A new review published online ahead of print in Kidney International concludes that Kt/Vurea is “too simple a concept for the complexities of uremia and of today’s dialysis.”
Raymond Vanholder, MD et al, from the Department of Internal Medicine at the Ghent University Hospital in Ghent, Belgium, explain that the concept of using Kt/V to measure dialysis adequacy was developed in the 1980s “when dialysis was almost uniformly short and was applied thrice weekly with small pore cellulosic dialyzers.” Since then dialysis has evolved to involve different methods, including longer sessions, home dialysis, more frequent sessions, and large pore high-flux hemodialysis.
“Although still a useful baseline marker, Kt/Vurea no longer properly covers up for most of these modifications so that urea kinetics are hardly if at all representative for those of other solutes with a deleterious effect on morbidity and mortality of uremic patients. This is corroborated in several clinical studies showing a dissociation between removal of urea and that of other uremic toxins,” the authors wrote in the abstract.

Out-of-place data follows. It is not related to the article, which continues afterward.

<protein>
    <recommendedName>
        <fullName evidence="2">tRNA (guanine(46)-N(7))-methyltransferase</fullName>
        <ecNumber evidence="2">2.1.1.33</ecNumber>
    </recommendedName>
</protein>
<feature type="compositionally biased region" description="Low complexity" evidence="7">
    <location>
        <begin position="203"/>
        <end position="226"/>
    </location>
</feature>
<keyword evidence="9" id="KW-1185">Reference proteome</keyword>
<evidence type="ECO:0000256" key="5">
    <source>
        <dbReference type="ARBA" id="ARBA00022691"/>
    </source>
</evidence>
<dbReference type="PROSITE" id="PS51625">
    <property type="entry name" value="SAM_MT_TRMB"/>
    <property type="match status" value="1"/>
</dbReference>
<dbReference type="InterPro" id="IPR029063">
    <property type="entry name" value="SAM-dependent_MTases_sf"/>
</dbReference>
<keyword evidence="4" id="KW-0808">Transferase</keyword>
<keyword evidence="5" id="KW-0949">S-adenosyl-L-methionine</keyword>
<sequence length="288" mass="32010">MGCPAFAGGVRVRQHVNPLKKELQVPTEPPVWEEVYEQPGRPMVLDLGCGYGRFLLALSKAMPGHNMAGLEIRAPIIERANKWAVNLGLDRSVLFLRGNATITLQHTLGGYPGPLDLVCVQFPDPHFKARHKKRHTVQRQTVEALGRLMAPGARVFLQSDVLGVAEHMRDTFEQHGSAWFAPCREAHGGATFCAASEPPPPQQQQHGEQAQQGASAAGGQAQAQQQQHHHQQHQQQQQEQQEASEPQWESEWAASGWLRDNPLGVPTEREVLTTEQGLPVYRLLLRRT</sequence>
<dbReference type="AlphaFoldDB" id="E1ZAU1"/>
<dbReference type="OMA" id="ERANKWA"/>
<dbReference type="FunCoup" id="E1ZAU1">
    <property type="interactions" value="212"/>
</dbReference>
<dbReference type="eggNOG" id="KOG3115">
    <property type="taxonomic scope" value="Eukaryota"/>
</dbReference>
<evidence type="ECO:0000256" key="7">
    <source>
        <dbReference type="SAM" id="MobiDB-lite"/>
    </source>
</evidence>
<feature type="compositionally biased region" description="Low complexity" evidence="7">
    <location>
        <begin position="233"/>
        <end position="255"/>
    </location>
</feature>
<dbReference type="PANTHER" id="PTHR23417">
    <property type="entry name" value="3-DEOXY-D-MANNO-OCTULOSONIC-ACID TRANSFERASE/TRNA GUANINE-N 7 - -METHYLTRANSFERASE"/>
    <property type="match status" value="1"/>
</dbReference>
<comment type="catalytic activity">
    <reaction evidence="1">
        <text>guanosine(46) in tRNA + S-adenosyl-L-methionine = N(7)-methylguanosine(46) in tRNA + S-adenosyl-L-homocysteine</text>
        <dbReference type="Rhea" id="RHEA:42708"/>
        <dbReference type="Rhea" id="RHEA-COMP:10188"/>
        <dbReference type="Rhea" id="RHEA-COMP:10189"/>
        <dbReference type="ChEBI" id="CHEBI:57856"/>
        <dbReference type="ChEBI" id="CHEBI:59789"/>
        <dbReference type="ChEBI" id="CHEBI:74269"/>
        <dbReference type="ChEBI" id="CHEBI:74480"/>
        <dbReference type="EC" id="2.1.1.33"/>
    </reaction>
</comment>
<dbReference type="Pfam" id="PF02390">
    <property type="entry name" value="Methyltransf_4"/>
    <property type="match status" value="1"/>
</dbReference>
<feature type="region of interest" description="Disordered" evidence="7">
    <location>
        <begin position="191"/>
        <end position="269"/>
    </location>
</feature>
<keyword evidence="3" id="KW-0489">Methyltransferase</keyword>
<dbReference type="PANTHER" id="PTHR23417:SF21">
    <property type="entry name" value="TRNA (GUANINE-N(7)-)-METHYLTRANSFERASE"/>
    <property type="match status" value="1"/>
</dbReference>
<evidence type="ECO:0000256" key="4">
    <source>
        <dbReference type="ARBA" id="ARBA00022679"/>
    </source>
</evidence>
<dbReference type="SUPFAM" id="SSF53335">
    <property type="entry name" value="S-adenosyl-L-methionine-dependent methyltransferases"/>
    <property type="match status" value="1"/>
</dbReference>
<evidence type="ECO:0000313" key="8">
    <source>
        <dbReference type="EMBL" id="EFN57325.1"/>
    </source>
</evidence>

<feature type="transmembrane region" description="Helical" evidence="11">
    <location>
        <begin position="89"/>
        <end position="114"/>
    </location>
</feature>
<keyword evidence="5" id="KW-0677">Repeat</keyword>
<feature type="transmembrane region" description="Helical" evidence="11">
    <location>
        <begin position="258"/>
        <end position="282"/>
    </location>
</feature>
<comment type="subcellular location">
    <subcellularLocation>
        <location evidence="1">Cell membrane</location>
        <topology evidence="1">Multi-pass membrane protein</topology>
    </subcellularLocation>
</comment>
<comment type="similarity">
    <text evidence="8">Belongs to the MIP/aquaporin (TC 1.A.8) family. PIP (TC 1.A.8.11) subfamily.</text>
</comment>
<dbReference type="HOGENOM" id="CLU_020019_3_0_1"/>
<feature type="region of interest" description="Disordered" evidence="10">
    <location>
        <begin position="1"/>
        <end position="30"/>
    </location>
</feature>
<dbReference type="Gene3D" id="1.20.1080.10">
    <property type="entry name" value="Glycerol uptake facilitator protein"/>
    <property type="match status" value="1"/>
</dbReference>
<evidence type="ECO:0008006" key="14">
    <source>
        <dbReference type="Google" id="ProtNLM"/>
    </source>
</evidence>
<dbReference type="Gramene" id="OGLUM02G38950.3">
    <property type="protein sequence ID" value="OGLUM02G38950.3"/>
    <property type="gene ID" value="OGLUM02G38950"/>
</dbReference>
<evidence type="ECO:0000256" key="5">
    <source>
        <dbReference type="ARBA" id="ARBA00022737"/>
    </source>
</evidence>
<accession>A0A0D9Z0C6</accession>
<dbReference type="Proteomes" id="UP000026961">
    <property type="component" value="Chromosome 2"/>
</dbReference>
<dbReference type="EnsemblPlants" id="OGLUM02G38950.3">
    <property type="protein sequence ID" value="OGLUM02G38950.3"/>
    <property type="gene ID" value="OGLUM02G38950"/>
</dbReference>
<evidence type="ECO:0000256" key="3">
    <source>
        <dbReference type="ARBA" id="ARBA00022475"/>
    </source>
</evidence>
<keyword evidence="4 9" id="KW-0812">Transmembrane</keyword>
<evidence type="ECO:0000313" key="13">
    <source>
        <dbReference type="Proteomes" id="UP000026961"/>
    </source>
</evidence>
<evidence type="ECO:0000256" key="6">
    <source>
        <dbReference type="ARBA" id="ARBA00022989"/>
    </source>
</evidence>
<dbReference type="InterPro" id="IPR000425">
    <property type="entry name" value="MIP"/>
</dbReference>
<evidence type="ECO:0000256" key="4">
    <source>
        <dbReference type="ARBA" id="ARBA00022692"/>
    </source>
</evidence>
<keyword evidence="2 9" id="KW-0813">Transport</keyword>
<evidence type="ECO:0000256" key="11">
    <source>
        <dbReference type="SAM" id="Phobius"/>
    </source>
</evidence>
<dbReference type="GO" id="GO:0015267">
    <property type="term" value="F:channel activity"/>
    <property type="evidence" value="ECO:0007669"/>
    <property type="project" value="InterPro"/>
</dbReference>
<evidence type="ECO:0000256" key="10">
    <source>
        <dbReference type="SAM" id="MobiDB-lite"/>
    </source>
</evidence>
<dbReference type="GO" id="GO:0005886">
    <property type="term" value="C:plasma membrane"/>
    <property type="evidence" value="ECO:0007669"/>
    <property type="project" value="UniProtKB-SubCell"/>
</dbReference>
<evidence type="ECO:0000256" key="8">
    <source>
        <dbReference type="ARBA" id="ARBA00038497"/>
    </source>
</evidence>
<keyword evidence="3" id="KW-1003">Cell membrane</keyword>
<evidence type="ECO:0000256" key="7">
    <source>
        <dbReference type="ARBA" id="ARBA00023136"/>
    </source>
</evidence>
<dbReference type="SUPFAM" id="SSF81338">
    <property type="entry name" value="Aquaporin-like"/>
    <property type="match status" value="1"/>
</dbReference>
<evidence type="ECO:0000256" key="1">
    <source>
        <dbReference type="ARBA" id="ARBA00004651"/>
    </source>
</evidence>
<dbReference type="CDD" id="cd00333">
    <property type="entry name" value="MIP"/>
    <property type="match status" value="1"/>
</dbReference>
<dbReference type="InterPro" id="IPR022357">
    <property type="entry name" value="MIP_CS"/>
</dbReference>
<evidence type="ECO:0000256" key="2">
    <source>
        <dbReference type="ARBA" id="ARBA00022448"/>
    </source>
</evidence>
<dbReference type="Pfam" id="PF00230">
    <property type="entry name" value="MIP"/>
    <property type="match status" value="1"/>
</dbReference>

Read the full review (subscription required to read beyond the abstract).
Much of the history of dialysis care, and transplant, can be traced to American roots, but despite our achievements, there are few countries today that would emulate our approach to renal replacement therapy. More